Stone Castle 
The Stone Castle was built in 1912 by the Archambault brothers, who were part of a group of French settlers to the area. They built the castle by hauling stones from the lake. Raymond Archambault built the castle for his bride Eugenie.  It's said that she was homesick and it was made to resemble a smaller version of her family home in Southern France.   The flat roof was used to keep goats and sheep before a barn was built. The Archambaults didn't live here long and Raymond passed away in 1918 while they were living in Montreal.  It stands empty today but has been lived in and rented out over the years.  A couple of local ladies plant flowers and a wreath has been left on the door.  Here's hoping the current owner doesn't just let it go to ruin. I always said if I win the lottery I'd buy a castle. This would be a like a starter castle, but a castle nonetheless.


Stone House
The Stone House, also built in 1912, is closer to the lake and was originally a residence and then various businesses over the years, but it is currently vacant and for sale. (I'm looking for investors, I think it would make a great tea house/book store!) At one point in 1980 it was condemned due to the old wiring but the family raised the money to have it replaced. I saw inside briefly last year and was glad to see some original woodwork and other details. The narrow steep staircase to the upper floor made me wonder how any furniture ever made it up there. It also has a dirt basement accessible from the back yard.  I spoke to a lady who worked there when it was a spa and she told me that it is haunted. She experienced strange things there that can't be explained.  The rumored spirit is a little girl who drowned years ago in the lake.  When I was there I didn't notice anything out of the ordinary, it was just very empty and quiet.

Ozarks Cabin  today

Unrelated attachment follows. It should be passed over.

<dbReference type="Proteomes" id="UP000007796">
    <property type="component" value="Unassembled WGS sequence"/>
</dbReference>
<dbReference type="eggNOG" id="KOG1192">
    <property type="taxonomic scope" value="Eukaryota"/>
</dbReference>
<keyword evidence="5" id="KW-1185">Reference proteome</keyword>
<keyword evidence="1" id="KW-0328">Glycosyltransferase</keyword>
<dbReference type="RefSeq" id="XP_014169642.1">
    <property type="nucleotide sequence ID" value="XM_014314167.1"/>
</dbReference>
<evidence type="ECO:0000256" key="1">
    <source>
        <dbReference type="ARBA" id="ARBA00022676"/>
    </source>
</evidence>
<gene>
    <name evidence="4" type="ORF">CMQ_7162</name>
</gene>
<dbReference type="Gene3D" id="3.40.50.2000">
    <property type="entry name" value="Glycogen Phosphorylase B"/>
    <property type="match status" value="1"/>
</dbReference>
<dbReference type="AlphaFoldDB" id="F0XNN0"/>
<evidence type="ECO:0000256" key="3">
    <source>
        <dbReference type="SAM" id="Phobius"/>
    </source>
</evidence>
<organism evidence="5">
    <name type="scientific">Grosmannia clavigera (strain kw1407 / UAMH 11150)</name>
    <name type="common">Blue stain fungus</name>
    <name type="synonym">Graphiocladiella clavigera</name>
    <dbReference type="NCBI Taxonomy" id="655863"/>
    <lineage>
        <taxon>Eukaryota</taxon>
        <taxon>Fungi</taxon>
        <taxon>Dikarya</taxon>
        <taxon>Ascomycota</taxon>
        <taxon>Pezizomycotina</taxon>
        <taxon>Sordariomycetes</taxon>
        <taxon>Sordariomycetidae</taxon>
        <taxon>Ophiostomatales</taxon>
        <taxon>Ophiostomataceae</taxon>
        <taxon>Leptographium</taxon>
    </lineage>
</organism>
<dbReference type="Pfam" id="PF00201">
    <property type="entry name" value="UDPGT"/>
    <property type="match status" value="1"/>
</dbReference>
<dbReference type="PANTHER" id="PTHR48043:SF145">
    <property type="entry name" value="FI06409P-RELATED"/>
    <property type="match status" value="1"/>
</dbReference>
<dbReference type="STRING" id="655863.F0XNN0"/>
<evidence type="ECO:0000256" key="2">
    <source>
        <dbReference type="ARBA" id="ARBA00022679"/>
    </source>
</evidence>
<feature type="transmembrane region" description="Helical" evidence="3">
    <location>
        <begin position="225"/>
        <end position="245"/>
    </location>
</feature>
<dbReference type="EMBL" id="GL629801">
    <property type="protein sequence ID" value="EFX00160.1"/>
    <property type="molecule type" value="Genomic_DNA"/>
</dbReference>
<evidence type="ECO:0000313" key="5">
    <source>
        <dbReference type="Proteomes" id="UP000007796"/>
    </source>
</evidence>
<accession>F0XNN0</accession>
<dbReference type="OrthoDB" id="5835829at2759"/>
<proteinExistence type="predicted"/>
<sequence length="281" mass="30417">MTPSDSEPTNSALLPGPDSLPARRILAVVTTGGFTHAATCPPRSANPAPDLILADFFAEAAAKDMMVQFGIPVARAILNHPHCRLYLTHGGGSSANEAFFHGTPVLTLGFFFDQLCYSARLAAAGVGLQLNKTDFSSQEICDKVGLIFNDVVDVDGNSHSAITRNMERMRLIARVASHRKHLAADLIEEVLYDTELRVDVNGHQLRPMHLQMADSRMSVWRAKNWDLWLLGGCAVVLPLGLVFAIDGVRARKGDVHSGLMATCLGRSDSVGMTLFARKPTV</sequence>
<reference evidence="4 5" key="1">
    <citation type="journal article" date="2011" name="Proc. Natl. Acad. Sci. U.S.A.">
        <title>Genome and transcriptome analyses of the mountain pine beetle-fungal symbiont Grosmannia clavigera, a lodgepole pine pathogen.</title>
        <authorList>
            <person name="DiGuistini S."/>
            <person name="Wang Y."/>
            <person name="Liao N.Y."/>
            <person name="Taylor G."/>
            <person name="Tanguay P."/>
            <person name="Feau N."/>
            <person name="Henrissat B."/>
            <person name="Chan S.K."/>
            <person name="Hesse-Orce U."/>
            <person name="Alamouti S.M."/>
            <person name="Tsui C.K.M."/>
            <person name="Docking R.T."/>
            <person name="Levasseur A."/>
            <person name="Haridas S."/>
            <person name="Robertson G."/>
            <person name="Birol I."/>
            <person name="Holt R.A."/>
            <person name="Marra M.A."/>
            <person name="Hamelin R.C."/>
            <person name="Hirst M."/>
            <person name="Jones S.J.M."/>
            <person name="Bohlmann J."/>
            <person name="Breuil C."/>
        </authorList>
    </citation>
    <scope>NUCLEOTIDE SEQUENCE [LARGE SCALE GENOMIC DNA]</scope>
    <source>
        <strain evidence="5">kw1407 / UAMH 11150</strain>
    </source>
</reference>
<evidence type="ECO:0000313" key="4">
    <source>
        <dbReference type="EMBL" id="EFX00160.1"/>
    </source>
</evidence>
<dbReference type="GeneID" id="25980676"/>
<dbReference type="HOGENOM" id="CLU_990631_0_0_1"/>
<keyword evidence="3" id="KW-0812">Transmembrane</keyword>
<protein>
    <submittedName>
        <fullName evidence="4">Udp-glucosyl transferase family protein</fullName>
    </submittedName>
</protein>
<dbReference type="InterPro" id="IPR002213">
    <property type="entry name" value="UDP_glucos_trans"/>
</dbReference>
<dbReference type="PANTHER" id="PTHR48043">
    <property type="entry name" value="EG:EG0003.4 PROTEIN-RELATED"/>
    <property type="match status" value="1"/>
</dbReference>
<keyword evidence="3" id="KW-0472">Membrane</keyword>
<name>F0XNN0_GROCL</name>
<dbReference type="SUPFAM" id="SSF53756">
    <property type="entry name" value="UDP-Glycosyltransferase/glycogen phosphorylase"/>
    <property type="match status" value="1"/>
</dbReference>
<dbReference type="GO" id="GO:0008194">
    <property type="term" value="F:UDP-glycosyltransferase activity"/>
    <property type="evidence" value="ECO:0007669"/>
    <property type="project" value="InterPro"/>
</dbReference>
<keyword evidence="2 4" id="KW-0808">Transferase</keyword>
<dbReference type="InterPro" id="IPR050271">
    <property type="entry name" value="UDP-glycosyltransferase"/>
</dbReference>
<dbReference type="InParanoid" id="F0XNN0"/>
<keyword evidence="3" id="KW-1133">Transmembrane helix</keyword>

These 2 stone buildings plus Holbrook Cottage, Loiselle House, Ozarks Cabin (the first cabin built), and Dingwalls Boarding House (which is currently Hazzard County Bar & Grill) have been mentioned for historical designation.

Next time you are in Sylvan Lake, take the time to visit these places and to read the plaques along Lakeshore Drive, the path by the lake and various other places around town. They have a wealth of historical information and photos from the archives, My kinda thing....I'll even show you around and finish the tour with a drink at the old Dingwalls Boarding House. Cheers!


Stone Castle and Holbrook Cottage - Sylvan Lake Archives

Courtesy of the Sylvan Lake Archives
Dingwalls Boarding House, now Hazzard County Bar & Grill

Special thanks to the Sylvan Lake Archives who answered my questions and provided me with photos and information.  Oh to have seen some of these places..especially the Dance Halls!
Cool photos and more history can be found through these links:
https://www.facebook.com/marion.thompson.167/?ref=br_tf
http://www.sylvanlake.ca/family-a-community/seniors/21-government/25-history.html

January 9th, 2016 **UPDATE**
The Stone House is now home to a new business called Crafted for the Home.  They sell art and craft items from local vendors.  Yours truly might have something in store soon! Stay tuned!
https://www.facebook.com/craftedforthehome/?fref=ts



Monday, January 2, 2017

Ghost Signs - Winnipeg

It's 2017, let's get nutty!

Happy New Year Everyone! Today is probably my least favourite day, the Christmas decorations are down and packed away (the living room looks so booooring) and back to work tomorrow. It's also the day I look at all our Christmas cards and letters again and feel slightly bad about chucking them in the recycle bin. I picture my mother standing in the card aisle looking for the most sentimental, mushy, gushy card about what a great daughter I am and feel guilty as I toss it.  Anyway, I hope everyone is enjoying one more day of whatever they want to do before it's back to work, life, school etc. 

On with the show!  Today's featured ghost signs are from Winnipeg, MB.  I spent a glorious afternoon by myself wandering around downtown Winnipeg, I was told later that was probably not the best idea but I am here to tell my tale. Winnipeg has a very picturesque downtown and I would like to get back and explore more.  

The CAN-D-MAN
You might recognize the Nutty Club name if you're in Canada. Founded in Winnipeg in 1905 by A.E. Scott and J.L. Bathgate. They still make candy, nuts, baking items and some products under the 'Food Club' label and have warehouses across Canada. Their striped packaging and logo seems to have remained the same over the years and is a nice reminder of days gone by. I found a complex of a few buildings here but found out later that the oldest buildings are on another street and I never saw them unfortunately. The Mr. Can-D-Man logo looks like he is about to tip his hat and break into some barber shop quartet style song.  I hope he never retires and I hope to see his other buildings next time I go. Here's to another 100+ years of the Nutty Club and the Can-D-Man!









Thank for visiting!  Cheers to a happy and healthy 2017!